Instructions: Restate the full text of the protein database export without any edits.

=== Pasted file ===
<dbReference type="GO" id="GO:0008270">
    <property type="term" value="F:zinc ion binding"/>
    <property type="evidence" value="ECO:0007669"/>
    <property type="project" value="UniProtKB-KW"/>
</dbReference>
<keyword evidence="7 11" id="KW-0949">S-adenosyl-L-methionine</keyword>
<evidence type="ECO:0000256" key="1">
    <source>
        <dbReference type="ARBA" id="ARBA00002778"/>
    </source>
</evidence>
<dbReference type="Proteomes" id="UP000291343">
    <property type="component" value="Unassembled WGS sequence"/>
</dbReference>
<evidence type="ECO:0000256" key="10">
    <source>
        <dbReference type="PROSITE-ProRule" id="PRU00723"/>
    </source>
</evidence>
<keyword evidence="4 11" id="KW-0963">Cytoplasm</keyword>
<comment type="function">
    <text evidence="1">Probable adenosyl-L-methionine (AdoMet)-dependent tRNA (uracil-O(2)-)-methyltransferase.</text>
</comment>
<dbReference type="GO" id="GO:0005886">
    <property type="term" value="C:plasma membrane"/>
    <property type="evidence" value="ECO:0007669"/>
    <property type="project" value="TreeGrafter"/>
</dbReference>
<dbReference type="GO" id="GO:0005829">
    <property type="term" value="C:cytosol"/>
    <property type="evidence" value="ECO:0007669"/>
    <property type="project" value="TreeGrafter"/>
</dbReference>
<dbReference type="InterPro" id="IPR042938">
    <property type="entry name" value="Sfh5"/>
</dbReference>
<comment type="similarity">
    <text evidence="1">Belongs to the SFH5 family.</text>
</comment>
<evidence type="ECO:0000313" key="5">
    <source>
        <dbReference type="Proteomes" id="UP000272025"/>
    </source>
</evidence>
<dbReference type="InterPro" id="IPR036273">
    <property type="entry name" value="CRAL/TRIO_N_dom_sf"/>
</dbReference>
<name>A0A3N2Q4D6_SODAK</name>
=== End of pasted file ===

<dbReference type="GO" id="GO:0008270">
    <property type="term" value="F:zinc ion binding"/>
    <property type="evidence" value="ECO:0007669"/>
    <property type="project" value="UniProtKB-KW"/>
</dbReference>
<keyword evidence="7 11" id="KW-0949">S-adenosyl-L-methionine</keyword>
<evidence type="ECO:0000256" key="1">
    <source>
        <dbReference type="ARBA" id="ARBA00002778"/>
    </source>
</evidence>
<dbReference type="Proteomes" id="UP000291343">
    <property type="component" value="Unassembled WGS sequence"/>
</dbReference>
<evidence type="ECO:0000256" key="10">
    <source>
        <dbReference type="PROSITE-ProRule" id="PRU00723"/>
    </source>
</evidence>
<keyword evidence="4 11" id="KW-0963">Cytoplasm</keyword>
<comment type="function">
    <text evidence="1">Probable adenosyl-L-methionine (AdoMet)-dependent tRNA (uracil-O(2)-)-methyltransferase.</text>
</comment>
<dbReference type="GO" id="GO:0005886">
    <property type="term" value="C:plasma membrane"/>
    <property type="evidence" value="ECO:0007669"/>
    <property type="project" value="TreeGrafter"/>
</dbReference>
<dbReference type="GO" id="GO:0005829">
    <property type="term" value="C:cytosol"/>
    <property type="evidence" value="ECO:0007669"/>
    <property type="project" value="TreeGrafter"/>
</dbReference>
<dbReference type="InterPro" id="IPR042938">
    <property type="entry name" value="Sfh5"/>
</dbReference>
<comment type="similarity">
    <text evidence="1">Belongs to the SFH5 family.</text>
</comment>
<evidence type="ECO:0000313" key="5">
    <source>
        <dbReference type="Proteomes" id="UP000272025"/>
    </source>
</evidence>
<dbReference type="InterPro" id="IPR036273">
    <property type="entry name" value="CRAL/TRIO_N_dom_sf"/>
</dbReference>
<name>A0A3N2Q4D6_SODAK</name>